Another benefit of the pistol grip stock configuration is the large number of available options. Many pistol grip stocks offer the ability to adjust for length of pull, reduce recoil, or have the ability to fold either along the top or to the side of the receiver for easy storage. Gun fit may not be nearly as good as with a standard stock in terms of positioning your eyes at the correct level relative to the bore, but depending on your particular needs, it could be worth the trade off. One thing to be wary of, however, is that not all guns are designed with a pistol grip in mind, and this can lead to some minor problems that you’re going to have to work around.

Stevens 320 Safety and pistol stock
Safety placement should play a major role in determining which stock configuration is best for you. This push-button safety on the Stevens 320 worked very well when paired with a pistol grip stock while the tang safety on the Mossberg 500 did not.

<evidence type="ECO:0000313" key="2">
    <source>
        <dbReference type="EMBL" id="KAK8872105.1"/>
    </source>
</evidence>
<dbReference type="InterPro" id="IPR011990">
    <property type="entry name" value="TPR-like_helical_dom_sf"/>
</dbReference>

During my drills with the Mossberg using an ATI pistol grip stock, one of the first issues I found was that I had to disengage the safety with my support hand. I also found that accessing the slide release was much more difficult, and the gun could not be fully disassembled without first removing the stock entirely. I’d give the pistol grip stock a slight advantage in terms of keeping the gun under control during reloads versus the traditional stock, and getting on target quickly wasn’t a problem at all.

Most of my issues with this setup were really Mossberg-specific, and I think overall a pistol grip stock certainly has its merits in actual application. If you do have a Mossberg and wish to use a pistol grip stock, I’d encourage you to check out the Magpul SGA or make sure you go for a quality adjustable model to at least give you some extra versatility. I’d also make sure you’re able to find a method of operating the controls that works well for you and practice it enough to be proficient at it.

Pistol Grip Only